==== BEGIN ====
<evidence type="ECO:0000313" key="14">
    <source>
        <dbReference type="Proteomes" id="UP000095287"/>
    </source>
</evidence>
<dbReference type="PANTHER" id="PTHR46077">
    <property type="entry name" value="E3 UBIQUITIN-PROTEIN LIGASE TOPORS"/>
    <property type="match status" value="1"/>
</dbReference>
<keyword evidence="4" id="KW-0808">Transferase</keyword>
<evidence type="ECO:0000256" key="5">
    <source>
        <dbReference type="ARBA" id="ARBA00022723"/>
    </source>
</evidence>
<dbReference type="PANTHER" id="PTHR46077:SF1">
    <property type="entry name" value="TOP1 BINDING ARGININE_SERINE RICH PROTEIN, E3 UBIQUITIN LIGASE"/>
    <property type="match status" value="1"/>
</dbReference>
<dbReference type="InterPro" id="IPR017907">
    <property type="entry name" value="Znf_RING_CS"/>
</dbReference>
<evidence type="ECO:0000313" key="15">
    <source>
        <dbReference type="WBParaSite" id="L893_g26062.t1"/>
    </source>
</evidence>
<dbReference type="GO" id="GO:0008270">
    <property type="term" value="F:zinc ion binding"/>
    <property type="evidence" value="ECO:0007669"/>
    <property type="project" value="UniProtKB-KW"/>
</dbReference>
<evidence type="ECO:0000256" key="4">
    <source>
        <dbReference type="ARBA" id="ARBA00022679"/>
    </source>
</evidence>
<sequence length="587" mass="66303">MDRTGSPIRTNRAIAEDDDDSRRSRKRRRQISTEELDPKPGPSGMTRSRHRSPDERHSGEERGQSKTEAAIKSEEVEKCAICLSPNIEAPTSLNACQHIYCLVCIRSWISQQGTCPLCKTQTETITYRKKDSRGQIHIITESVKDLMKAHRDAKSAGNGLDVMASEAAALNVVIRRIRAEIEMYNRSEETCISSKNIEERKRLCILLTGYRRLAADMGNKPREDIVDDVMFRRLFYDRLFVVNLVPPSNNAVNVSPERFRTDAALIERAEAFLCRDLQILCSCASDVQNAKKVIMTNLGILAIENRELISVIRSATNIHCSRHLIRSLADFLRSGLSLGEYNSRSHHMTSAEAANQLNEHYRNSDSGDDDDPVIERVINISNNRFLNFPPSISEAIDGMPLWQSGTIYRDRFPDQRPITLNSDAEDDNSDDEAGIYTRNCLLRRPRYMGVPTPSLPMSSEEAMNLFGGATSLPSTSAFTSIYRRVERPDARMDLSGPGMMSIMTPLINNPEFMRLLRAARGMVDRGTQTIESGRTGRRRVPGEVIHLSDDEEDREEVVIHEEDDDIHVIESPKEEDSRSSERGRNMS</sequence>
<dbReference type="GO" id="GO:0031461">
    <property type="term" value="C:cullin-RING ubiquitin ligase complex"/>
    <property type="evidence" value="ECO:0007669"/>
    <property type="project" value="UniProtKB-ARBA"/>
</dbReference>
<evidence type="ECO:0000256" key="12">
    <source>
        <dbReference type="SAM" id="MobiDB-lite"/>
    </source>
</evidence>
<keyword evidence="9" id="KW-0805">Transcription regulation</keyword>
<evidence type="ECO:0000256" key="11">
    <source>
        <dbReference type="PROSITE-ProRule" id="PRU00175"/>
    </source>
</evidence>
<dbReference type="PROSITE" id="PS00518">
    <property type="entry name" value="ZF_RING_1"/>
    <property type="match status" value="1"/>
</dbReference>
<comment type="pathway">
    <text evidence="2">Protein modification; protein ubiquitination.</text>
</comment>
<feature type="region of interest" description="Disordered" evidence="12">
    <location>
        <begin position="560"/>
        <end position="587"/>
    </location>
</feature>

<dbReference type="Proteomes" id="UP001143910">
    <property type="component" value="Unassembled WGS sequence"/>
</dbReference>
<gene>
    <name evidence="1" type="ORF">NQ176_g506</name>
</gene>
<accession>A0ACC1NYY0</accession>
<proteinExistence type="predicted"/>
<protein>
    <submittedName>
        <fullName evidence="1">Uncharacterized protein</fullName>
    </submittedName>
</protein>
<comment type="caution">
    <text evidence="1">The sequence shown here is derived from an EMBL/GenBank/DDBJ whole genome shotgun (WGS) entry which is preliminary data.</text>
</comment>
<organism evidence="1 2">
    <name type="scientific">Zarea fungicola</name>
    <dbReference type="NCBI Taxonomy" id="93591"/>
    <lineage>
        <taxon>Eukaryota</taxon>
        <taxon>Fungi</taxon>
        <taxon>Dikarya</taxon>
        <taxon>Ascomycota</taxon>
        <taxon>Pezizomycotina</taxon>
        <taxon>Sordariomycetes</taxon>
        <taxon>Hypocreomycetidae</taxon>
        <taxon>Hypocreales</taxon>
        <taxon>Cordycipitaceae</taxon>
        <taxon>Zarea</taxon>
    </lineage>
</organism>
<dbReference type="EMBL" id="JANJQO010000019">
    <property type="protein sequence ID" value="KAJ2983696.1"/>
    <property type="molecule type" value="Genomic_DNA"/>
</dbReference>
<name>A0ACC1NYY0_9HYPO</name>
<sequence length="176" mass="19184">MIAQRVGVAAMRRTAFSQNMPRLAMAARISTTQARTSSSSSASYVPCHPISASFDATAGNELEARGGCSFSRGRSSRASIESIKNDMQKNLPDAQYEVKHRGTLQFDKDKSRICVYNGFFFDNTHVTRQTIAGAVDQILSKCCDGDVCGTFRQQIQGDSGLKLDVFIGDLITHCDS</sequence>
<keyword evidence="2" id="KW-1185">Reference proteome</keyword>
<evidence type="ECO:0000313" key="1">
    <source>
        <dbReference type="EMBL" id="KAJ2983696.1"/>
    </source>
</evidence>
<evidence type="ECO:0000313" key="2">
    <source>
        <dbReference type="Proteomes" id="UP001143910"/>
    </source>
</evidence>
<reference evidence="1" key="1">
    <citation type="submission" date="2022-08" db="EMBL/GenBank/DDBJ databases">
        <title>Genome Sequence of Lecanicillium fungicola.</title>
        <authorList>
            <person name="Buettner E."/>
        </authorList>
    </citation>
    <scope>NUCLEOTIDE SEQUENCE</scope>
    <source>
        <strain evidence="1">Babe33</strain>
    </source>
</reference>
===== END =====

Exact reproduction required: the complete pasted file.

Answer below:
<evidence type="ECO:0000313" key="14">
    <source>
        <dbReference type="Proteomes" id="UP000095287"/>
    </source>
</evidence>
<dbReference type="PANTHER" id="PTHR46077">
    <property type="entry name" value="E3 UBIQUITIN-PROTEIN LIGASE TOPORS"/>
    <property type="match status" value="1"/>
</dbReference>
<keyword evidence="4" id="KW-0808">Transferase</keyword>
<evidence type="ECO:0000256" key="5">
    <source>
        <dbReference type="ARBA" id="ARBA00022723"/>
    </source>
</evidence>
<dbReference type="PANTHER" id="PTHR46077:SF1">
    <property type="entry name" value="TOP1 BINDING ARGININE_SERINE RICH PROTEIN, E3 UBIQUITIN LIGASE"/>
    <property type="match status" value="1"/>
</dbReference>
<dbReference type="InterPro" id="IPR017907">
    <property type="entry name" value="Znf_RING_CS"/>
</dbReference>
<evidence type="ECO:0000313" key="15">
    <source>
        <dbReference type="WBParaSite" id="L893_g26062.t1"/>
    </source>
</evidence>
<dbReference type="GO" id="GO:0008270">
    <property type="term" value="F:zinc ion binding"/>
    <property type="evidence" value="ECO:0007669"/>
    <property type="project" value="UniProtKB-KW"/>
</dbReference>
<evidence type="ECO:0000256" key="4">
    <source>
        <dbReference type="ARBA" id="ARBA00022679"/>
    </source>
</evidence>
<sequence length="587" mass="66303">MDRTGSPIRTNRAIAEDDDDSRRSRKRRRQISTEELDPKPGPSGMTRSRHRSPDERHSGEERGQSKTEAAIKSEEVEKCAICLSPNIEAPTSLNACQHIYCLVCIRSWISQQGTCPLCKTQTETITYRKKDSRGQIHIITESVKDLMKAHRDAKSAGNGLDVMASEAAALNVVIRRIRAEIEMYNRSEETCISSKNIEERKRLCILLTGYRRLAADMGNKPREDIVDDVMFRRLFYDRLFVVNLVPPSNNAVNVSPERFRTDAALIERAEAFLCRDLQILCSCASDVQNAKKVIMTNLGILAIENRELISVIRSATNIHCSRHLIRSLADFLRSGLSLGEYNSRSHHMTSAEAANQLNEHYRNSDSGDDDDPVIERVINISNNRFLNFPPSISEAIDGMPLWQSGTIYRDRFPDQRPITLNSDAEDDNSDDEAGIYTRNCLLRRPRYMGVPTPSLPMSSEEAMNLFGGATSLPSTSAFTSIYRRVERPDARMDLSGPGMMSIMTPLINNPEFMRLLRAARGMVDRGTQTIESGRTGRRRVPGEVIHLSDDEEDREEVVIHEEDDDIHVIESPKEEDSRSSERGRNMS</sequence>
<dbReference type="GO" id="GO:0031461">
    <property type="term" value="C:cullin-RING ubiquitin ligase complex"/>
    <property type="evidence" value="ECO:0007669"/>
    <property type="project" value="UniProtKB-ARBA"/>
</dbReference>
<evidence type="ECO:0000256" key="12">
    <source>
        <dbReference type="SAM" id="MobiDB-lite"/>
    </source>
</evidence>
<keyword evidence="9" id="KW-0805">Transcription regulation</keyword>
<evidence type="ECO:0000256" key="11">
    <source>
        <dbReference type="PROSITE-ProRule" id="PRU00175"/>
    </source>
</evidence>
<dbReference type="PROSITE" id="PS00518">
    <property type="entry name" value="ZF_RING_1"/>
    <property type="match status" value="1"/>
</dbReference>
<comment type="pathway">
    <text evidence="2">Protein modification; protein ubiquitination.</text>
</comment>
<feature type="region of interest" description="Disordered" evidence="12">
    <location>
        <begin position="560"/>
        <end position="587"/>
    </location>
</feature>

<dbReference type="Proteomes" id="UP001143910">
    <property type="component" value="Unassembled WGS sequence"/>
</dbReference>
<gene>
    <name evidence="1" type="ORF">NQ176_g506</name>
</gene>
<accession>A0ACC1NYY0</accession>
<proteinExistence type="predicted"/>
<protein>
    <submittedName>
        <fullName evidence="1">Uncharacterized protein</fullName>
    </submittedName>
</protein>
<comment type="caution">
    <text evidence="1">The sequence shown here is derived from an EMBL/GenBank/DDBJ whole genome shotgun (WGS) entry which is preliminary data.</text>
</comment>
<organism evidence="1 2">
    <name type="scientific">Zarea fungicola</name>
    <dbReference type="NCBI Taxonomy" id="93591"/>
    <lineage>
        <taxon>Eukaryota</taxon>
        <taxon>Fungi</taxon>
        <taxon>Dikarya</taxon>
        <taxon>Ascomycota</taxon>
        <taxon>Pezizomycotina</taxon>
        <taxon>Sordariomycetes</taxon>
        <taxon>Hypocreomycetidae</taxon>
        <taxon>Hypocreales</taxon>
        <taxon>Cordycipitaceae</taxon>
        <taxon>Zarea</taxon>
    </lineage>
</organism>
<dbReference type="EMBL" id="JANJQO010000019">
    <property type="protein sequence ID" value="KAJ2983696.1"/>
    <property type="molecule type" value="Genomic_DNA"/>
</dbReference>
<name>A0ACC1NYY0_9HYPO</name>
<sequence length="176" mass="19184">MIAQRVGVAAMRRTAFSQNMPRLAMAARISTTQARTSSSSSASYVPCHPISASFDATAGNELEARGGCSFSRGRSSRASIESIKNDMQKNLPDAQYEVKHRGTLQFDKDKSRICVYNGFFFDNTHVTRQTIAGAVDQILSKCCDGDVCGTFRQQIQGDSGLKLDVFIGDLITHCDS</sequence>
<keyword evidence="2" id="KW-1185">Reference proteome</keyword>
<evidence type="ECO:0000313" key="1">
    <source>
        <dbReference type="EMBL" id="KAJ2983696.1"/>
    </source>
</evidence>
<evidence type="ECO:0000313" key="2">
    <source>
        <dbReference type="Proteomes" id="UP001143910"/>
    </source>
</evidence>
<reference evidence="1" key="1">
    <citation type="submission" date="2022-08" db="EMBL/GenBank/DDBJ databases">
        <title>Genome Sequence of Lecanicillium fungicola.</title>
        <authorList>
            <person name="Buettner E."/>
        </authorList>
    </citation>
    <scope>NUCLEOTIDE SEQUENCE</scope>
    <source>
        <strain evidence="1">Babe33</strain>
    </source>
</reference>